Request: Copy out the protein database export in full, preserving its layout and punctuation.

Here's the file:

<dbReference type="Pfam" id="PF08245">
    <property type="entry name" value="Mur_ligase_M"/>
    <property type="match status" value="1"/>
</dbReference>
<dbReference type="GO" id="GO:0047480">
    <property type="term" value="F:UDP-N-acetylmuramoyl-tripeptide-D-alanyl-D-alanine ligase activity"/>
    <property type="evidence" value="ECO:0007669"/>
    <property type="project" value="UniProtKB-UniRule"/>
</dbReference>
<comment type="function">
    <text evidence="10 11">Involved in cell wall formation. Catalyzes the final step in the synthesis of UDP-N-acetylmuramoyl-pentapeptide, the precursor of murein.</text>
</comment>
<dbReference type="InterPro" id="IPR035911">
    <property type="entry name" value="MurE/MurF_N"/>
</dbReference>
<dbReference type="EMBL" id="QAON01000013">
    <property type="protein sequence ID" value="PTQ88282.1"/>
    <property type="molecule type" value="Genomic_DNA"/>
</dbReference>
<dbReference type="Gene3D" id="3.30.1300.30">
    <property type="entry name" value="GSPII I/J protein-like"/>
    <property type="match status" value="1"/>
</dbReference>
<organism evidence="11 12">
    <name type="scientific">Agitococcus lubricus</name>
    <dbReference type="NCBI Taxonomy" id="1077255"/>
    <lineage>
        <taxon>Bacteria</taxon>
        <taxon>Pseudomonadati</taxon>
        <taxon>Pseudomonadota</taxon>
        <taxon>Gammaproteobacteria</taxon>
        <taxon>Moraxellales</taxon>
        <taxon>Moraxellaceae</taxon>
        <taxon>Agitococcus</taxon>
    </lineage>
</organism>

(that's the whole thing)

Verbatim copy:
<dbReference type="Pfam" id="PF08245">
    <property type="entry name" value="Mur_ligase_M"/>
    <property type="match status" value="1"/>
</dbReference>
<dbReference type="GO" id="GO:0047480">
    <property type="term" value="F:UDP-N-acetylmuramoyl-tripeptide-D-alanyl-D-alanine ligase activity"/>
    <property type="evidence" value="ECO:0007669"/>
    <property type="project" value="UniProtKB-UniRule"/>
</dbReference>
<comment type="function">
    <text evidence="10 11">Involved in cell wall formation. Catalyzes the final step in the synthesis of UDP-N-acetylmuramoyl-pentapeptide, the precursor of murein.</text>
</comment>
<dbReference type="InterPro" id="IPR035911">
    <property type="entry name" value="MurE/MurF_N"/>
</dbReference>
<dbReference type="EMBL" id="QAON01000013">
    <property type="protein sequence ID" value="PTQ88282.1"/>
    <property type="molecule type" value="Genomic_DNA"/>
</dbReference>
<dbReference type="Gene3D" id="3.30.1300.30">
    <property type="entry name" value="GSPII I/J protein-like"/>
    <property type="match status" value="1"/>
</dbReference>
<organism evidence="11 12">
    <name type="scientific">Agitococcus lubricus</name>
    <dbReference type="NCBI Taxonomy" id="1077255"/>
    <lineage>
        <taxon>Bacteria</taxon>
        <taxon>Pseudomonadati</taxon>
        <taxon>Pseudomonadota</taxon>
        <taxon>Gammaproteobacteria</taxon>
        <taxon>Moraxellales</taxon>
        <taxon>Moraxellaceae</taxon>
        <taxon>Agitococcus</taxon>
    </lineage>
</organism>